We drove to our next stop, an incredible bazaar between Pisac and Ollantaytambo. As soon as everyone disembarked at the Pisac Mercado, I laid across three seats and passed out. I had taken various medicines that reduced the throbbing enough for my body to rest.

We rode on to the next hotel, a beautiful spot next to the train depot in Ollantaytambo that would take us to the northwestern end of the Sacred Valley along the Rio Urubamba. Our train ride the next afternoon would take us to Aguas Calientes and the makeshift town formed to service the most legendary Peruvian site, Machupichu.

The next morning, I felt considerably better. The cleansing had passed through me. However, Mindy, now experienced the effects of the cleansing, along with four others in our group. Luckily, she had until one o’clock to sleep as our train didn’t depart until one-thirty. Those who felt well explored the pueblo of Ollantaytambo, a town built upon the original Inca walls. Overlooking the pueblo were Temples of the Sun, Winds, and Waters, as well as a section of Incan stone storage sheds. A group hiked to the top. Those of us who felt less adventurous, stayed at the base. I counted among the latter. We found many unfinished areas in this site. I could even see in one of the discarded stones the section in the back that allowed the Incas to interlock the pieces so they could construct walls and edifices without mortar. We rested next to a healthy stream that emptied into a Water Temple in the main section of the ruins.

Once back at our hotel, I ushered Mindy out of bed. We lumbered the few blocks to the train station. The ride to Machu Picchu took an hour-and-a-half. The train snaked along next to the river. Breathtaking views greeted us as we saw the sacred glacier, named Veronica by the Spanish, and dozens of terraced ruins that littered the mountainsides. According to German, many more terraces and ruins had yet to be unearthed. The Peruvian government did not have the resources to dedicate to this monumental task.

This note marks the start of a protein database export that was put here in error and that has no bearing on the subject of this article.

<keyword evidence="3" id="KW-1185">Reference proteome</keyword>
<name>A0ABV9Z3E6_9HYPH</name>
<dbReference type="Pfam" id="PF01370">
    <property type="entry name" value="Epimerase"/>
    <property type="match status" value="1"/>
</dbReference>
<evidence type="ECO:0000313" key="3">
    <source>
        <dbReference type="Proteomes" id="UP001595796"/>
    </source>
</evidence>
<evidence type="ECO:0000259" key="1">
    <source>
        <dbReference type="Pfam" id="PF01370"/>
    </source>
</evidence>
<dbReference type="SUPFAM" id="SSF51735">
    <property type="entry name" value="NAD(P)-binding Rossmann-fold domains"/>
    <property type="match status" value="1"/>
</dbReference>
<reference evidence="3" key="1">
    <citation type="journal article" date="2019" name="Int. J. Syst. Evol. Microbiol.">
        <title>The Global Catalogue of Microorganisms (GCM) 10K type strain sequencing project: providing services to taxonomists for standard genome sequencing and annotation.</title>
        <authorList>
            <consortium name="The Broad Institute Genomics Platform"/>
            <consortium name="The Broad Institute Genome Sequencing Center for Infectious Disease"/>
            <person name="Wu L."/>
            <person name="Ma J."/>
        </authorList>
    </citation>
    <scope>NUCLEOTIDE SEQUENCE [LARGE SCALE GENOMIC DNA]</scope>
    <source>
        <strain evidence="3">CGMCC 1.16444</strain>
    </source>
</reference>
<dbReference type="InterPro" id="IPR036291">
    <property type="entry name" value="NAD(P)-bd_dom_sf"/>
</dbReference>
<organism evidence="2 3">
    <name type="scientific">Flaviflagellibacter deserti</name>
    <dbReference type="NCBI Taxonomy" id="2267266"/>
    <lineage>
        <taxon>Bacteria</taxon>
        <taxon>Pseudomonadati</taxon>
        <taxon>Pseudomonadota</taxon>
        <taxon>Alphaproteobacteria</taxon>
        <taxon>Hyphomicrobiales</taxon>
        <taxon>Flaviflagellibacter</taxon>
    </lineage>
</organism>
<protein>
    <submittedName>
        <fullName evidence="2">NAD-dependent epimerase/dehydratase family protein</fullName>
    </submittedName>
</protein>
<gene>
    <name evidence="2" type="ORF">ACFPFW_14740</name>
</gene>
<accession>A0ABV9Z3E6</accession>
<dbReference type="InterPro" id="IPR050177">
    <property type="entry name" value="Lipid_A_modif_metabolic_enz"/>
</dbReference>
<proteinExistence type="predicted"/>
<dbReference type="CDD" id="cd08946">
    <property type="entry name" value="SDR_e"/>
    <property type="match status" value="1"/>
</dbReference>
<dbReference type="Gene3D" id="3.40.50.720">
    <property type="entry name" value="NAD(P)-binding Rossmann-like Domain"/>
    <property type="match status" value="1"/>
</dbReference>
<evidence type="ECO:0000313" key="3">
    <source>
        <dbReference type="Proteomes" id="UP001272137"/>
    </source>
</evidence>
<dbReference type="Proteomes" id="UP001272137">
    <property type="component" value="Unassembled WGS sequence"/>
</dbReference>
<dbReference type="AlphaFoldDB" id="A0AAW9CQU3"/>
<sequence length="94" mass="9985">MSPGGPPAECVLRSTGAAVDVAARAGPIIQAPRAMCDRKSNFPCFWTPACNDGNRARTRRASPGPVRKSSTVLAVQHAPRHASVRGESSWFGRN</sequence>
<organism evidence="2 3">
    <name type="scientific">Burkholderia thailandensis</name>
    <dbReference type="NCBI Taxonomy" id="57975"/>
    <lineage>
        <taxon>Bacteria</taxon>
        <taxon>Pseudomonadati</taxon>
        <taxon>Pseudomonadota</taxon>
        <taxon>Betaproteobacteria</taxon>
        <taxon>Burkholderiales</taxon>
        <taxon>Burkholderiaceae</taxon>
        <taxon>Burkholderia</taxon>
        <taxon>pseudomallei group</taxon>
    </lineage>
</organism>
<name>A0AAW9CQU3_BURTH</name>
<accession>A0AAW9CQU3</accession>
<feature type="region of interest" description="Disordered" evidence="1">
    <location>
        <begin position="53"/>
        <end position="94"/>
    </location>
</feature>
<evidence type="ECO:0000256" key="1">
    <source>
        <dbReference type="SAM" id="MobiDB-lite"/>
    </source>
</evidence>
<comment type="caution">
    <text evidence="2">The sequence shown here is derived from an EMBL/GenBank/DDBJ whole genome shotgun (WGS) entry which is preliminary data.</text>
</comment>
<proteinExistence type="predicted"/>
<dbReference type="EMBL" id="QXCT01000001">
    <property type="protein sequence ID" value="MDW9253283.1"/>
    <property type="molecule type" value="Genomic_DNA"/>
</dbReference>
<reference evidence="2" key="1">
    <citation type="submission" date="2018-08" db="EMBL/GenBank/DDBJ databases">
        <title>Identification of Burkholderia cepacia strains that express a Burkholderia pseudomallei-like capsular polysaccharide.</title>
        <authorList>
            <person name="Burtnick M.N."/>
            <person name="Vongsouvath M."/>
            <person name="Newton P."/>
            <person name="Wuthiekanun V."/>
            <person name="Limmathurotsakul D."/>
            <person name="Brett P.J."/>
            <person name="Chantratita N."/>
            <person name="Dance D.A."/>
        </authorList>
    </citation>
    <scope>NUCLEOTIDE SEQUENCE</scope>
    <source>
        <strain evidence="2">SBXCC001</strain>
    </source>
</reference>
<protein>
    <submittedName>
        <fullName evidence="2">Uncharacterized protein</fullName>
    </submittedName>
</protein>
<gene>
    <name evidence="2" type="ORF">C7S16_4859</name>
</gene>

Machu Picchu is the name of the mountain. The city itself has no name. People call it The Crystal City of Light. It stunned our group into a reverent silence the next morning as we watched sun rays shoot through a gap in the mountains and illuminate the Sun Temple. German explained that this day, June 24th, was very, very special because it was the only time the sunlight hit the temple directly. We were witnessing a once-a-year event. Tears streamed down my face. The photos failed to bring the true majesty of this world wonder to life. The surrounding mountains and the crystal clarity of the air give it an other-worldly aura. Fortune smiled on us that day for two reasons: the region often suffers from foggy mornings which block the sunlight, and in one week, due to a change in the law, the reservations would become much more restrictive. Daniel and German had picked the perfect time. My gratitude to Pachamama for giving us the resources and courage to make this journey flowed in my tears. I never thought I would have the opportunity to do anything this special. I snapped back to reality as German said we’d better get started up the trail.

Daniel had also procured tickets for us to be one of the two hundred visitors per morning who could go up the mountain at the back of the city known as Huayna Picchu (Wa-een-a-pichu). The trek up that mountain would be challenging, with some parts requiring rope to climb the steep steps, so German asked who felt well enough to climb. I hemmed and hawed then with Miriam’s encouragement, decided to join five other brave souls. Mindy would usually have done it, but she still did not feel strong enough, so opted to take the less strenuous trek with Daniel through the city below.